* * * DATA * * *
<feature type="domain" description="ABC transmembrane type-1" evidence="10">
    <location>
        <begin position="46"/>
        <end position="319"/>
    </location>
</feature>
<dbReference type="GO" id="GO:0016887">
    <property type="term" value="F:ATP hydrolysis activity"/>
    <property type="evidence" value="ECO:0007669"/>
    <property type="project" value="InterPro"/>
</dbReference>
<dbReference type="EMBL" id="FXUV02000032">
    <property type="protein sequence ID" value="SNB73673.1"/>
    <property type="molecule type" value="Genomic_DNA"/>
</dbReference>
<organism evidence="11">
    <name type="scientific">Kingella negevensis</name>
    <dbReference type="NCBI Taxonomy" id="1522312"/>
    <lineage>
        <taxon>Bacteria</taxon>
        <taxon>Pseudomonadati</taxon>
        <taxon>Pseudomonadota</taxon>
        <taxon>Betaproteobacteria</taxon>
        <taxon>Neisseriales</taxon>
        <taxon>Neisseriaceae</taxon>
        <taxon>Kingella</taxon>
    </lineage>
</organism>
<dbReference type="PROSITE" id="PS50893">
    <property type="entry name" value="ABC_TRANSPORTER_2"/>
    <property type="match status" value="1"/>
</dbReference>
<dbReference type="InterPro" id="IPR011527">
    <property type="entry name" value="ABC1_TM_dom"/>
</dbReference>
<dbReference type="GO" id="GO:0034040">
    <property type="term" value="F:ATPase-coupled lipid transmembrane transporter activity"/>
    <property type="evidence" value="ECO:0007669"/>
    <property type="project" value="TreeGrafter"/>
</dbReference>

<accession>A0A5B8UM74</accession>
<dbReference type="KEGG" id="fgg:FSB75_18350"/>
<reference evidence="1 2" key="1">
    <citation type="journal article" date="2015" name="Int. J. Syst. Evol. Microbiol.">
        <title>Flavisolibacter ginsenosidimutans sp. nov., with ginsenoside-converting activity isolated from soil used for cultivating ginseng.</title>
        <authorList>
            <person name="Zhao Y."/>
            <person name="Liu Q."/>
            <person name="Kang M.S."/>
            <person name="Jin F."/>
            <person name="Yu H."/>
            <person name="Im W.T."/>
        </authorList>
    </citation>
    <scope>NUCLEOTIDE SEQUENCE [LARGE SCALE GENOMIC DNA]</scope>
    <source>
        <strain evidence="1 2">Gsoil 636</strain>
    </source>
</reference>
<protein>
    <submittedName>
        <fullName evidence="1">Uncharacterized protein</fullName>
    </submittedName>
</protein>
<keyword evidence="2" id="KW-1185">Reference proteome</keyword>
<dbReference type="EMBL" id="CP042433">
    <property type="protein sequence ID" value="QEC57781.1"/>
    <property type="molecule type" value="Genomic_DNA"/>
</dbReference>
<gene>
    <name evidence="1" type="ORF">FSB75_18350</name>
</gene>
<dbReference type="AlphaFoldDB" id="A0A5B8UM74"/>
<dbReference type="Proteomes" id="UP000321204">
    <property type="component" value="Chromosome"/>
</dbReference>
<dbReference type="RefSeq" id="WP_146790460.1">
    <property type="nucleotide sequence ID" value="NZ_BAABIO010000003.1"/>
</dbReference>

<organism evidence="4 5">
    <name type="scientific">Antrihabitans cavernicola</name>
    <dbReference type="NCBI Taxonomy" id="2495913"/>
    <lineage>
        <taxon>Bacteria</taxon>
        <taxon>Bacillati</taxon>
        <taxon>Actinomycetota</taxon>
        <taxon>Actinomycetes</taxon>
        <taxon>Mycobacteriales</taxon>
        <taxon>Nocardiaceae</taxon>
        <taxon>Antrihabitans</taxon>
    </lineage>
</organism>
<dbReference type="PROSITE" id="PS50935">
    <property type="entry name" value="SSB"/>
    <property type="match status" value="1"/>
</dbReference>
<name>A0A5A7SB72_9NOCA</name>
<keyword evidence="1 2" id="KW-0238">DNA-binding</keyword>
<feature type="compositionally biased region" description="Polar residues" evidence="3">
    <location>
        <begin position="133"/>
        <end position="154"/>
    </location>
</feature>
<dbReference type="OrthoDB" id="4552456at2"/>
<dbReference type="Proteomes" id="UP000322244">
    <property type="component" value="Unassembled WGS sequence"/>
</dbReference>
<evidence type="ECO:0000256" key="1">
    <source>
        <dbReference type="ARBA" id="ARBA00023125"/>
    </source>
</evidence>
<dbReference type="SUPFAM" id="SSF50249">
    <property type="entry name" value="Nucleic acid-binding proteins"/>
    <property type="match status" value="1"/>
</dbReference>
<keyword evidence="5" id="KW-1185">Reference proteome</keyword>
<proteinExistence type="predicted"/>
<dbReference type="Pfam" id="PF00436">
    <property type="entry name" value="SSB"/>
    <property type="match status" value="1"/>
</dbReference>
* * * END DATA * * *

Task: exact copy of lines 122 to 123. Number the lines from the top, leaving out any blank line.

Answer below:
    <property type="match status" value="1"/>
</dbReference>